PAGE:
SUBWAY SECT – “Ambition” / “Different Story” (Rough trade RT007) November 1978

Subway Sect “Ambition” – Subway Sect had a strong link with The Clash as they were both managed by Bernie Rhodes and this 45 was produced by Mickey Foote who handled the controls on the eponymous debut album by the The Clash.

’Ambition’ is a peculiar record and maybe even ahead of it’s time. It has that late 70s punk guitar but incorporates some cheapo sounding organ and waves of strange noises over the top of the rhythm section.

I’ve read elsewhere that those strange noises are sounds from an arcade game that were overdubbed in the studio without permission of singer songwriter Vic Godard.

In it’s strange way I think this production trick enhanced the song and made it sound unique, although Godard seemingly didn’t think so. (EXPO67)

Pop music discovers Vic Godard and has a definite Hit on his hands, the satirical stain of which will not wash off at all easily. If we accept that Tom Verlaine is the missing link between Bob Dylan and Vic Godard then ‘Ambition’ is no surprise.

Or maybe just slightly – who’d have thought it would be this good? We all knew Subway Sect would hop onto a Pop spot, but with such confidence?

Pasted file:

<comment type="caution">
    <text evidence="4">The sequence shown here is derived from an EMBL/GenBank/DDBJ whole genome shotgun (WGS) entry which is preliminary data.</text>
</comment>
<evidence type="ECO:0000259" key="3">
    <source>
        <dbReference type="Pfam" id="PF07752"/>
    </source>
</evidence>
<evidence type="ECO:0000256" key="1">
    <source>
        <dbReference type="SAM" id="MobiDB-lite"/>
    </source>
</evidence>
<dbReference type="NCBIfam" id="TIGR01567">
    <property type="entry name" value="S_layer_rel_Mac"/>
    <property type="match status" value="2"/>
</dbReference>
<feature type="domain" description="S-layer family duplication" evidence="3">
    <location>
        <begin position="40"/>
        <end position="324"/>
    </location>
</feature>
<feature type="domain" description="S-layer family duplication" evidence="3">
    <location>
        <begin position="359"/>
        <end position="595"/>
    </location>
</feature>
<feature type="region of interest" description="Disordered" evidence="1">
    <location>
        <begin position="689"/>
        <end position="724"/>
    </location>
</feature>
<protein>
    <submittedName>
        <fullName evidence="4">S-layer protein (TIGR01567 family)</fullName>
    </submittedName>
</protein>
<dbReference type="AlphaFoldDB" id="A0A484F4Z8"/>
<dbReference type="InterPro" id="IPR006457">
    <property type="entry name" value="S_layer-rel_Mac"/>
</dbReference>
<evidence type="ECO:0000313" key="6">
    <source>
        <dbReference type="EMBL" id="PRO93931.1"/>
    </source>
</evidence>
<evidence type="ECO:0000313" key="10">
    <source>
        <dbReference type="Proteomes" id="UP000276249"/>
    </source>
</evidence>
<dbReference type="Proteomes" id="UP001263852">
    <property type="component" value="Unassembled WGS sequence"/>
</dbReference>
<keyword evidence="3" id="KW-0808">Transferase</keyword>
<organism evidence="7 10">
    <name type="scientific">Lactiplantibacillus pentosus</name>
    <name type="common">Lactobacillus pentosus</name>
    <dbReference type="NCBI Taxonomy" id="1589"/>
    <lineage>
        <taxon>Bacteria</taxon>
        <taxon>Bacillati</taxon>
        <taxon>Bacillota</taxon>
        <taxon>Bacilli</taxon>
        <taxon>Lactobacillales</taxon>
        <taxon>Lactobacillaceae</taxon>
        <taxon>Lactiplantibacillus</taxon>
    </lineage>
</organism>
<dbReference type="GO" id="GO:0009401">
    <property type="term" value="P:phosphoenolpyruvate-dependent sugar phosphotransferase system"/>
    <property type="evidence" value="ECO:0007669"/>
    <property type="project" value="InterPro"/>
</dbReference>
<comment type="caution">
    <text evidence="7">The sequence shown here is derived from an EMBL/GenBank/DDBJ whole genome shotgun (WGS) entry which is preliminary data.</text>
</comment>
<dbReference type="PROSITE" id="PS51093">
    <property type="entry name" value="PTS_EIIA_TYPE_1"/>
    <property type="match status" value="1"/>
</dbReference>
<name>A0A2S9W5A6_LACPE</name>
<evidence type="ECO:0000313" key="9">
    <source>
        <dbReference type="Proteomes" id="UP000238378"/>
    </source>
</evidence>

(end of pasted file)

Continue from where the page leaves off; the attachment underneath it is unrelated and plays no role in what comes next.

Don’t wait to be told how Important Godard is (definitely on of the people: Lydon, Devoto, Perry, Shelley), just marvel at his mixture of Peter Noone and Kafka. Come on, hurry up!
(NME, 18/11/78)

From the opening electronic bleeps, it was clear that Subway Sect were the odd boys out. Vic Godard would take the punk template and shape it into something completely different, influenced more by old Francoise Hardy records than a feeling of urban anger.

The band’s debut LP was supervised by Clash manager Bernie Rhodes, although 1978’s ‘Ambition’ would be the only offering culled from the aborted six song session.

The track’s ’60s bubble-gum keyboard riff (hated by Godard) sat alongside the sound of bouncing table-tennis balls crudely recorded from an arcade games machine.

Two years later Godard would be found supporting Siouxsie & the Banshees dressed in a tuxedo and playing a sophisticated brand of northern soul. (Mojo)

The voice of avant garde . . . . Vic Godard (any relation of Jean-Luc?) does Tom Verlaine impersonation over flat instrumental silt. “You need two A levels to understand this” says the man who brought it in. “I got ’em and it still stinks,” I replies, (later) (Record Mirror 04/11/78)

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